In many ways, Celeste Ng’s hometown of Shaker Heights, Ohio, was all about conformity. When the best-selling author of Everything I Never Told You was growing up there, she says the affluent town’s rules included mandatory lawn mowing (infractions were penalized with a $100 fine) and a regulation putting only one mailbox and one street number on two-family homes, to disguise them as single-family homes.
On the other hand, it was relatively diverse–at least in terms of black and white–and racial prejudice was frequently discussed and dissected. But when the 37-year-old Ng was growing up, there were few Asian families like hers, and slights were not uncommon. “If there was an Asian boy, the other kids would be like, ‘Oh, you two are going to have an arranged marriage,’” she tells TIME. For her parents, immigrants from Hong Kong who came to America for graduate school and moved to Lafayette, Ind.; Chicago; and Pittsburgh before settling outside of Cleveland, racially charged incidents in the Rust Belt could be more serious. In Pittsburgh neighborhood kids would put cherry bombs in their mailbox, and in Shaker Heights prank calls happened regularly. “At the time I thought, Oh, they’re just playing around,” Ng says. …read more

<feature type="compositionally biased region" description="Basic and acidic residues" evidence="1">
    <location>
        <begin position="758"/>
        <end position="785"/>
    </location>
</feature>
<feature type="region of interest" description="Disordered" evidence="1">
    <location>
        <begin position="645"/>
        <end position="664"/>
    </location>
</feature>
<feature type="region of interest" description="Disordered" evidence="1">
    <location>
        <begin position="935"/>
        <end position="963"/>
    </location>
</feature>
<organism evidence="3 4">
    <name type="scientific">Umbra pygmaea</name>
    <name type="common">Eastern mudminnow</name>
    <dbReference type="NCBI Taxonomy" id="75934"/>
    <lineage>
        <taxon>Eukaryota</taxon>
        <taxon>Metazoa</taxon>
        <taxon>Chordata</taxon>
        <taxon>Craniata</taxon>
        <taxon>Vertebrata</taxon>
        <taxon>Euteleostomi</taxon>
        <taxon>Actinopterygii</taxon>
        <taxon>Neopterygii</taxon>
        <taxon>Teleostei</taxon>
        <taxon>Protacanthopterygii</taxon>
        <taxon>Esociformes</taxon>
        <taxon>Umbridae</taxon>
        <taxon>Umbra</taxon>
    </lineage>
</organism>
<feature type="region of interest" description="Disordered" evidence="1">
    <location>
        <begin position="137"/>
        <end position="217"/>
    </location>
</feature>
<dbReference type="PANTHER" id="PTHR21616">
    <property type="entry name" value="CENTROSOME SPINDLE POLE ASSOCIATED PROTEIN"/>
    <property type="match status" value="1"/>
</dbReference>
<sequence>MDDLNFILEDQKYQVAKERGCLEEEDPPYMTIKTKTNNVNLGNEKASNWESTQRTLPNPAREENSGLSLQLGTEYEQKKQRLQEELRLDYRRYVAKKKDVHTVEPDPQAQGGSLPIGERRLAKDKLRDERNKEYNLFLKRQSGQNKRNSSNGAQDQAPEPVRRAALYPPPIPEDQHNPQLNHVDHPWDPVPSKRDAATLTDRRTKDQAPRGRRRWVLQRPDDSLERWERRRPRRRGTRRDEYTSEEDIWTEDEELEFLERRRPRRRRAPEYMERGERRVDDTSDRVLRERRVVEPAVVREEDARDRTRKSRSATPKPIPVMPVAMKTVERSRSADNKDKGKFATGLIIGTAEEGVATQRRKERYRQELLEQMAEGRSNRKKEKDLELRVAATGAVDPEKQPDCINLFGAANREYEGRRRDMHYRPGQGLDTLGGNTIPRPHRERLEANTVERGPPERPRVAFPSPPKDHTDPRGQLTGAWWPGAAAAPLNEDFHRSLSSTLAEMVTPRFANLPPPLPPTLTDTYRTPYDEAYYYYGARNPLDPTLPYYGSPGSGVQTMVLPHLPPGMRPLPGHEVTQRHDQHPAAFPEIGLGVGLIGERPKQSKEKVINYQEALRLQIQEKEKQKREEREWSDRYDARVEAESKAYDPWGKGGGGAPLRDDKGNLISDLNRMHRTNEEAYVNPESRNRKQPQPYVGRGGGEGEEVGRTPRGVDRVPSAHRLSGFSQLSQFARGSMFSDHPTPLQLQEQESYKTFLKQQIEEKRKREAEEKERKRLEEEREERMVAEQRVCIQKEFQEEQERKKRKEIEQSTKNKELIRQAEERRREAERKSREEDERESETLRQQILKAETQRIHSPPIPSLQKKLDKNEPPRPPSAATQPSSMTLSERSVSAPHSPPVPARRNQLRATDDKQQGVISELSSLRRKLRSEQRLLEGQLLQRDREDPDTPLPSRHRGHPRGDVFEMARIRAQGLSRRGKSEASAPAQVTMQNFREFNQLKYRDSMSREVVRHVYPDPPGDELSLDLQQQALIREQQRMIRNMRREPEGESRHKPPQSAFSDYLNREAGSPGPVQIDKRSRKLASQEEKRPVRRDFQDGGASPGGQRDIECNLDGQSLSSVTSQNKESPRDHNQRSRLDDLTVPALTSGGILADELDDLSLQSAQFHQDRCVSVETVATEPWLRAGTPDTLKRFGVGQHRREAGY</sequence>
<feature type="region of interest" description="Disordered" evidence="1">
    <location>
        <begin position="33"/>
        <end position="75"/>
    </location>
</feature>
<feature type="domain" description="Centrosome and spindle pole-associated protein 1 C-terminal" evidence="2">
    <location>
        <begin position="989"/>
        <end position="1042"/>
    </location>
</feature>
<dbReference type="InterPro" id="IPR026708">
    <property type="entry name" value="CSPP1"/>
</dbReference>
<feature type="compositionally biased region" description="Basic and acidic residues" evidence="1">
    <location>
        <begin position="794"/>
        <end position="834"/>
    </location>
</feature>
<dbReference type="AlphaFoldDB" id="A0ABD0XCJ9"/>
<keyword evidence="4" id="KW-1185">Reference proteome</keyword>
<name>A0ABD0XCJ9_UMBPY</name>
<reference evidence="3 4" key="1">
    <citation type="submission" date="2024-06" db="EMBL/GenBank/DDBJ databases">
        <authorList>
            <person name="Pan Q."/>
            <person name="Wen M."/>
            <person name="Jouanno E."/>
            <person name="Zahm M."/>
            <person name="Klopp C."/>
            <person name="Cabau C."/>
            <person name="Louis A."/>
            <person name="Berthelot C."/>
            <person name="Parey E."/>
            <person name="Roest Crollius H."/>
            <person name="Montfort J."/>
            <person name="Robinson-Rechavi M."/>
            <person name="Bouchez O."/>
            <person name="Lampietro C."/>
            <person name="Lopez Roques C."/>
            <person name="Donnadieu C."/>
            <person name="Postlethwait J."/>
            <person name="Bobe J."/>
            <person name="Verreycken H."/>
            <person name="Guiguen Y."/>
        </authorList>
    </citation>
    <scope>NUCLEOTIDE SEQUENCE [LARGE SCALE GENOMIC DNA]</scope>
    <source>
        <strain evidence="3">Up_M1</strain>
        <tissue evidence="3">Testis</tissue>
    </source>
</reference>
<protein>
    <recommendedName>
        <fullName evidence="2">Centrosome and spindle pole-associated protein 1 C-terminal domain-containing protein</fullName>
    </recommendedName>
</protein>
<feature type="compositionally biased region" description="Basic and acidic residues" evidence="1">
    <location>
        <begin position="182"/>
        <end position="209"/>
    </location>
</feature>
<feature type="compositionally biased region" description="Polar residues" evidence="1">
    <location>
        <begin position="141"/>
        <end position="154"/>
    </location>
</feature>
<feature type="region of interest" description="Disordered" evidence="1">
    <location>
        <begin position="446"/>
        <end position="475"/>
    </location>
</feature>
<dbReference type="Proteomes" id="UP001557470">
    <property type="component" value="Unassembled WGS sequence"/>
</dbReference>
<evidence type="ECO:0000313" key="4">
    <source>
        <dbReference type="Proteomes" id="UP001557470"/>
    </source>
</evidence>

Source:: Time – Science